What will it take to make me stop entrusting my body to random foot massage joints?
My feet rarely feel better afterward, and some other part of my body often hurts more by the time the discount treatments are done.
One "soothing" massage left me with a wrenched shoulder, so painful I couldn't lift my hand above my head for months. I've limped home from more botched reflexology sessions than I care to count.
Every time it happens, I vow never again. Then I pass another grand opening of some magic-hands spot, and the penny-pincher in me kicks in.
There are more than a dozen budget massage storefronts near my Northridge neighborhood — how can I resist the promise of Soothing Ocean, Jolly Feet, Lucky Day or Simply Relax?
For $25, you settle into a reclining massage chair and soak your feet; you're in a dimly lighted room, fully clothed and surrounded by other patrons. More often than not, my therapist is a man who smells like cigarettes. He kneads my feet, massages my head, then orders "Turn over, lady," the signal that he's about to begin digging his elbows into my back.
It's a hybrid sort of therapy — part Thai, part Swedish, part amateur martial arts — that can either unkink those knots in your neck or make you feel like you're being tortured.
I've tried enough times to know that the odds are against my emerging pain-free. But I keep going because I love a bargain. And I cherish the idea of 60 minutes of quiet time, with someone tending me.
Maybe a better question than why I can't resist is why we have so many shops peddling foot massages in a city where so few people walk.
The business has gotten a boost from loose regulation that makes it cheap to staff a shop and hang out a shingle — and easy for illicit establishments to hide in the crush of discount spas.
But the art of therapeutic massage also is riding a wave of popularity, buoyed by medical evidence that backs its potential to ease everyday stress, pain and muscle aches.
It's the fastest-growing retail sector in the state — extending the benefits of massage to millions who can't afford and don't require Burke Williams ambience.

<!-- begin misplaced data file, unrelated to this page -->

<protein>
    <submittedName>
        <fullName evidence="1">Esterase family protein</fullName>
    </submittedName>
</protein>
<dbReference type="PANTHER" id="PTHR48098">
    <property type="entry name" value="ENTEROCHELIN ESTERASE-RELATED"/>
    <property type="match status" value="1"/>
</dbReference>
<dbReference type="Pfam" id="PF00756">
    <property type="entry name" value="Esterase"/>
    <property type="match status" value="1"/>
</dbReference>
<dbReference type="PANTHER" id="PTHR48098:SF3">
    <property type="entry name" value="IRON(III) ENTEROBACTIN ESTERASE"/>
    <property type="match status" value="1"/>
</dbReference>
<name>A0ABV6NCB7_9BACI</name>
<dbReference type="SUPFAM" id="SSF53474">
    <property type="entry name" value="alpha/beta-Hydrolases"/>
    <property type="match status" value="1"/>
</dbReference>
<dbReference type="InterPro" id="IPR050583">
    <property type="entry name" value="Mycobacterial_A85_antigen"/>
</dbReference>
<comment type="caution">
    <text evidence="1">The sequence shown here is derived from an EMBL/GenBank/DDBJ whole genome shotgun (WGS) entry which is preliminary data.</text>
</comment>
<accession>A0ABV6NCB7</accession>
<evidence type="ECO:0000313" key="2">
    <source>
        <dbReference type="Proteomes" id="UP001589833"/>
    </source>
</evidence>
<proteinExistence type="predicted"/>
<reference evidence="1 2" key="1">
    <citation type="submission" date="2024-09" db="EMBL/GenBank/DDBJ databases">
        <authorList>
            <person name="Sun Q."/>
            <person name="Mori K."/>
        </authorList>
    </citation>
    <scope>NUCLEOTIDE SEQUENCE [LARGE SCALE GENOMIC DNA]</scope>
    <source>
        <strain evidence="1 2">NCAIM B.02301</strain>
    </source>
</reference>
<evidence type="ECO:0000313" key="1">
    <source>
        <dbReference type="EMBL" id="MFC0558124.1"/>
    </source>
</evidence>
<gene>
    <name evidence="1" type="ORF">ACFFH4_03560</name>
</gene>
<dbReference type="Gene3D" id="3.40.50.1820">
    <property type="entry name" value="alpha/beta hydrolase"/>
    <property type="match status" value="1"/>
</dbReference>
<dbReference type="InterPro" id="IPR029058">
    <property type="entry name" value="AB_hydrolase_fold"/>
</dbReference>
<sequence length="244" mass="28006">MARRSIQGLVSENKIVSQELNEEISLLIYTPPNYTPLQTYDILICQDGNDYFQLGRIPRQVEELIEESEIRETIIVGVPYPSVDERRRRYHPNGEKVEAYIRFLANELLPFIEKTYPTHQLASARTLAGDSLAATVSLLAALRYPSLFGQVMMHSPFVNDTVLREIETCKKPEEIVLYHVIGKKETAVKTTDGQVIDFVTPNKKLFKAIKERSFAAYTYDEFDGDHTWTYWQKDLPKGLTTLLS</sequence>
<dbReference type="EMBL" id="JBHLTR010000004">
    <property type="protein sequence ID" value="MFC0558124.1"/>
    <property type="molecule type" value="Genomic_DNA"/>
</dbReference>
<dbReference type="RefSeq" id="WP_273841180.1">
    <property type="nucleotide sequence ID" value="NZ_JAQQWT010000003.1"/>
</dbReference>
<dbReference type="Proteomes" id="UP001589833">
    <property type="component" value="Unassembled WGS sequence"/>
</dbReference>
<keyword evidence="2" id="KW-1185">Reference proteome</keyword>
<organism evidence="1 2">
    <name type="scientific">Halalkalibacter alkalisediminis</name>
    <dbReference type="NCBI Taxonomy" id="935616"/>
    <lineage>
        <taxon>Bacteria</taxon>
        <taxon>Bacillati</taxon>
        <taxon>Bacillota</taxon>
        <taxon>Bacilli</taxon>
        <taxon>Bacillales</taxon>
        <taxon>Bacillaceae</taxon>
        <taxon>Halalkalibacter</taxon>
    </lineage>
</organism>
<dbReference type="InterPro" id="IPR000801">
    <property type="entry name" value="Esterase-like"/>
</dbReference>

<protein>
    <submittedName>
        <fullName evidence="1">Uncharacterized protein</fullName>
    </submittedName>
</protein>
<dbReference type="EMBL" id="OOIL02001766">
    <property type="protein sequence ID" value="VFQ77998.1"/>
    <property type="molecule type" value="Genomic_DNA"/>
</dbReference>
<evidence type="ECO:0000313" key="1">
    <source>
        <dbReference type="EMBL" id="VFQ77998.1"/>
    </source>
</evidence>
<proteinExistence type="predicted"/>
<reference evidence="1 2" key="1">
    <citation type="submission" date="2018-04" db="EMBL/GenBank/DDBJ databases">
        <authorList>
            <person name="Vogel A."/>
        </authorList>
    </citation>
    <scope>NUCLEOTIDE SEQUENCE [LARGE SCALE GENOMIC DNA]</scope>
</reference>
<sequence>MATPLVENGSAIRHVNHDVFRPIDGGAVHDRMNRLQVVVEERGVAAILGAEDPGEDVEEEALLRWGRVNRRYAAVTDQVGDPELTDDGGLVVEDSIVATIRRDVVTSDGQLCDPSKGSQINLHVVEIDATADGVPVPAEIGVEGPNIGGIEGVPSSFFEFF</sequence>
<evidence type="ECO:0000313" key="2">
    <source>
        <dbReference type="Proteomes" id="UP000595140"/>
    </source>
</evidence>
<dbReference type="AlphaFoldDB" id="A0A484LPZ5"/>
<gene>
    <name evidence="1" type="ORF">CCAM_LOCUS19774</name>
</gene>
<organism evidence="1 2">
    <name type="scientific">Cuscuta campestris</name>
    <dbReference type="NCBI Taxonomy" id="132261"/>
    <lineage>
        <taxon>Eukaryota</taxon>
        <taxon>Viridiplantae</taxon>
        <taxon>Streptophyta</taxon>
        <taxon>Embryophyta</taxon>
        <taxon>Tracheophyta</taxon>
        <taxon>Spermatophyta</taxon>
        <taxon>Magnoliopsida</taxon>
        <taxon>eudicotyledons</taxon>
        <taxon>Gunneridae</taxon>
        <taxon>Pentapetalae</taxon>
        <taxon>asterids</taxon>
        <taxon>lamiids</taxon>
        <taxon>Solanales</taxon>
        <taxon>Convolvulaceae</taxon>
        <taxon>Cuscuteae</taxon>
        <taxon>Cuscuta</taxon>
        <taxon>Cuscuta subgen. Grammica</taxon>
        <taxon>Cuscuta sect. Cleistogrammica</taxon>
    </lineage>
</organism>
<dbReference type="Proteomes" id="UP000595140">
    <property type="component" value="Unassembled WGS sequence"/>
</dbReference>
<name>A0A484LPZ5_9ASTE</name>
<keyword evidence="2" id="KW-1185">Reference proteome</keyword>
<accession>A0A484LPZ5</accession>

Women who used to meet for margaritas on Friday night now gather at Happy Feet instead. Carpooling moms head to Far East Massage after they drop off the kids at school. And young women on tight budgets that can't accommodate both a massage and a manicure are apt to do their own nails.
Even shopping malls have massage chairs set up between the pretzel stands and booths selling sunglasses and hair extensions. But then they also have teeth whitening, hair cutting, eyebrow threading and all manner of public grooming that ought to remain behind closed doors.
That's a subject for another column.
I'm writing this with a heating pad strapped to my chair. I have no one to blame but myself — and the woman who insisted I'd feel better if I let her walk on my back.
A home improvement project (don't ask) left my neck and shoulders so stiff last week that I could hardly turn my head. I ignored the inner voice that always says: "You get what you pay for" and found a coupon online.
It sounded good: It was two miles from my house, had hot stones, private rooms and "healing" in its name.
But in person, things weren't quite right:
The tiny bathroom near the entrance had a shower, but no sink. There was a razor in the soap dish. (Who shaves for a massage?) And when the treatment was over, I wasn't allowed to leave the room until a newly arrived customer — deep voice, nervous laugh and smelling freshly showered — had been escorted down the hall and into his private room.
I realized then that therapy might not be the specialty of this establishment.
But at least the throbbing in my back has taken my mind off the pain that's lingering in my neck.
No worries. My Groupon folder has 194 massage deals waiting for me right now.